Does a star exist within a star
How do you know if a star we see at night still exists?
Lights out, star dead
If you take it very strictly, then in the end you really don't know. The only way stars can "tell" us, so to speak, that they no longer exist is for them to stop shining. If we imagine that a star is 1,000 light years away and went out yesterday, then theoretically we would not find out on Earth for 1,000 years.
But there are a few ways to estimate the probability. For example, most of the stars that we see in the immediate vicinity - by that I mean our Milky Way galaxy - should still exist at this moment. The Milky Way is 100,000 light years across. So we look at the Milky Way at most 100,000 years into the past. That sounds like a lot, but it is only a fraction of the time these stars have even existed. Because most of them have been around for billions of years. That is ten thousand times as long as it takes the light from them to reach us. This means that the probability that the star went out in this relatively short time in which its light was on its way to us is, statistically speaking, relatively small.
But you can estimate it a little more precisely for the individual stars. Because stars, just like humans, have a typical life cycle. They glow because they fuse hydrogen to helium. And at some point the hydrogen is used up. Now it depends on how big the star is. Because the bigger the star, the faster the hydrogen is “burned up” and the shorter the life expectancy of the star.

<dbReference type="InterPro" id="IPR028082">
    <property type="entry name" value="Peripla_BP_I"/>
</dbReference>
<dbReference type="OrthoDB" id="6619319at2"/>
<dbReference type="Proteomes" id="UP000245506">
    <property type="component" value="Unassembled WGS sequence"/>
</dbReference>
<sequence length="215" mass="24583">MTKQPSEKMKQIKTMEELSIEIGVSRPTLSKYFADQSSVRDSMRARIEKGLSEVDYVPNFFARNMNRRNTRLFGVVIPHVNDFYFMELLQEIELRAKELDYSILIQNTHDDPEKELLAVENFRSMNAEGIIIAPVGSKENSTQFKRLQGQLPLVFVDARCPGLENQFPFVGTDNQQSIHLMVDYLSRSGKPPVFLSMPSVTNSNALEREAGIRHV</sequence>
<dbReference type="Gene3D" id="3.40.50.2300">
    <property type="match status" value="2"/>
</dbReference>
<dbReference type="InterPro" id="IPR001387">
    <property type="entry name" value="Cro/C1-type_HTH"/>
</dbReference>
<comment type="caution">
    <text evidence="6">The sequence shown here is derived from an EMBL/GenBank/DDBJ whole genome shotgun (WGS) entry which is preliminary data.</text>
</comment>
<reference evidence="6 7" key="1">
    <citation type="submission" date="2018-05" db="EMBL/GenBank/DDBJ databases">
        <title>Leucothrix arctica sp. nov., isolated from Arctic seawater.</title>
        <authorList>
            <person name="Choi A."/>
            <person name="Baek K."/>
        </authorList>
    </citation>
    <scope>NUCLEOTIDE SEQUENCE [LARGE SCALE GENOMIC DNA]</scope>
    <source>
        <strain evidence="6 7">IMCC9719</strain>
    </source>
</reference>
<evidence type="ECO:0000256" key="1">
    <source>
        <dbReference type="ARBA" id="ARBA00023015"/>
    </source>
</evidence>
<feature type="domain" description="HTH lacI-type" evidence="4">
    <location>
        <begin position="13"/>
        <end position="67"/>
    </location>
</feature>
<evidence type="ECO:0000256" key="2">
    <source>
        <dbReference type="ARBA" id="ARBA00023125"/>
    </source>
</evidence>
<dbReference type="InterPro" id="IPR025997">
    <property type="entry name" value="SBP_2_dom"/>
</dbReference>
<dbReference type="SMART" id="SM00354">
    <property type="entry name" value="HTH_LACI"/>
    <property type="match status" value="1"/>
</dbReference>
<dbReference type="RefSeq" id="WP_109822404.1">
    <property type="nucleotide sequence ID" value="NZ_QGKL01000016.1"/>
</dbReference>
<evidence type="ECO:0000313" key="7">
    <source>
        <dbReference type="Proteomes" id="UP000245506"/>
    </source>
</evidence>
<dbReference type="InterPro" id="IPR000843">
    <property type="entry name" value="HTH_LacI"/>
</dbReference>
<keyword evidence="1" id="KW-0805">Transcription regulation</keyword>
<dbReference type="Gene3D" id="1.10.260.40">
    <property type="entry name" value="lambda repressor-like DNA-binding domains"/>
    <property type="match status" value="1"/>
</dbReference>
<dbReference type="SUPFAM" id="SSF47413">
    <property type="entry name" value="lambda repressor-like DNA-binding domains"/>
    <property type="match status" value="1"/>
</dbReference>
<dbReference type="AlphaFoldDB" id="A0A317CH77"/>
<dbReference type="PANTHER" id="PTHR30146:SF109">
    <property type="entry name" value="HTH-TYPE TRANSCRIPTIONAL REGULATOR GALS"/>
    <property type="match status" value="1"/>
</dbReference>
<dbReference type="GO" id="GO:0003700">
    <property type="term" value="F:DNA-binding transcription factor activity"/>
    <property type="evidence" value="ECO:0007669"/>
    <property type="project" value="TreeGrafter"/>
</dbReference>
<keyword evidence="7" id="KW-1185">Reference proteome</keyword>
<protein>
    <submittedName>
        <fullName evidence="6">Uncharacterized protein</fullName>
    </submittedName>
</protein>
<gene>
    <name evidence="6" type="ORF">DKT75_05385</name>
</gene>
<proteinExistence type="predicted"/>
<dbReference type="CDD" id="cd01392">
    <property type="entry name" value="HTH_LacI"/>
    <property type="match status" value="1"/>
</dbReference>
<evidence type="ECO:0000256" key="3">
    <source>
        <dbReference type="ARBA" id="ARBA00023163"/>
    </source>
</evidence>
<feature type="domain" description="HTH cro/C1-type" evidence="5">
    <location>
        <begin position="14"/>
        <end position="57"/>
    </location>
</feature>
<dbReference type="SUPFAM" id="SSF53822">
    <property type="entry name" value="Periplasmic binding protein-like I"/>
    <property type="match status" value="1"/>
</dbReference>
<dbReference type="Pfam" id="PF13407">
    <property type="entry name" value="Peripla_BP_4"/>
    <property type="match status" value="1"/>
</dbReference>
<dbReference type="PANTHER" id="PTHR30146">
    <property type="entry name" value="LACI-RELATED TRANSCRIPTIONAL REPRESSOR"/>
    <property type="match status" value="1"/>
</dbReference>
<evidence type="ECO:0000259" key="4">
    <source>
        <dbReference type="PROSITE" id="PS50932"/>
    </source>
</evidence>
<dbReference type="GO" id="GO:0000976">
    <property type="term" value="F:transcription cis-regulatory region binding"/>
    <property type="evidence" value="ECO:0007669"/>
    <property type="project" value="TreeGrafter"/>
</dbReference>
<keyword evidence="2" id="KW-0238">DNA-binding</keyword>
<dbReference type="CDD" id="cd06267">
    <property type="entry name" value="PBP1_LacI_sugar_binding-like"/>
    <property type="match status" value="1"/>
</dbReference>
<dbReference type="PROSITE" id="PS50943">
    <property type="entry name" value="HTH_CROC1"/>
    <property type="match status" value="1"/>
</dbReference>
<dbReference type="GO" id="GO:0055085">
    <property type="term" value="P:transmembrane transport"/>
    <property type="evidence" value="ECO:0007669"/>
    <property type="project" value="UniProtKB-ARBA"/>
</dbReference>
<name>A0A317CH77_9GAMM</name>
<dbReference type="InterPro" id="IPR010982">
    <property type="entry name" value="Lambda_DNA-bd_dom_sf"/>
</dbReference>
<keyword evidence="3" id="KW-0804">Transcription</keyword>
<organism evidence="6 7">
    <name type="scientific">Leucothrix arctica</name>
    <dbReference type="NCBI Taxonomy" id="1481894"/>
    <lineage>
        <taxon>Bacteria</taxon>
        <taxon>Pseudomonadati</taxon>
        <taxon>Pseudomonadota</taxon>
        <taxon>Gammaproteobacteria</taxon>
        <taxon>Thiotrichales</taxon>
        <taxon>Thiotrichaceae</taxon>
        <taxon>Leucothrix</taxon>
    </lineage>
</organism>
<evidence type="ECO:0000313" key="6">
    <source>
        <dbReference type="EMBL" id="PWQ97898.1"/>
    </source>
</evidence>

Measure the size of stars based on their luminosity
The astronomers can look at the sky and determine: How big is the star? You can measure this mainly by its luminosity. Small stars usually have a long time ahead of them, large stars have a short life and they will soon come to an end. And how much of your life has already passed can often be seen from the color of the light. If the light is reddish, the end of the star is closer than if it shines bright and bluish.
So if there are stars up there that no longer exist at the moment, are they more reddish ones?
Yes, there is a prime example of this, that is the star Betelgeuse in the constellation Orion. It's relatively close, a little over 400 light-years away, and it's very large, 20 times the size of the Sun. And the astronomers find that its luminosity has been decreasing for years, that is, they are not giving it much time. That is, it should be over sometime within the next 10 to 20,000 years. Then it will briefly inflate itself into a supernova and become extremely bright. And although Betelgeuse is so far away, you would definitely notice it on earth. It is said that a light phenomenon will then be perhaps as bright as the moon. But that could be in 10,000 years, maybe its time was over yesterday, only that we haven't noticed it because we can still see its light. We would then only see that after 400 years.
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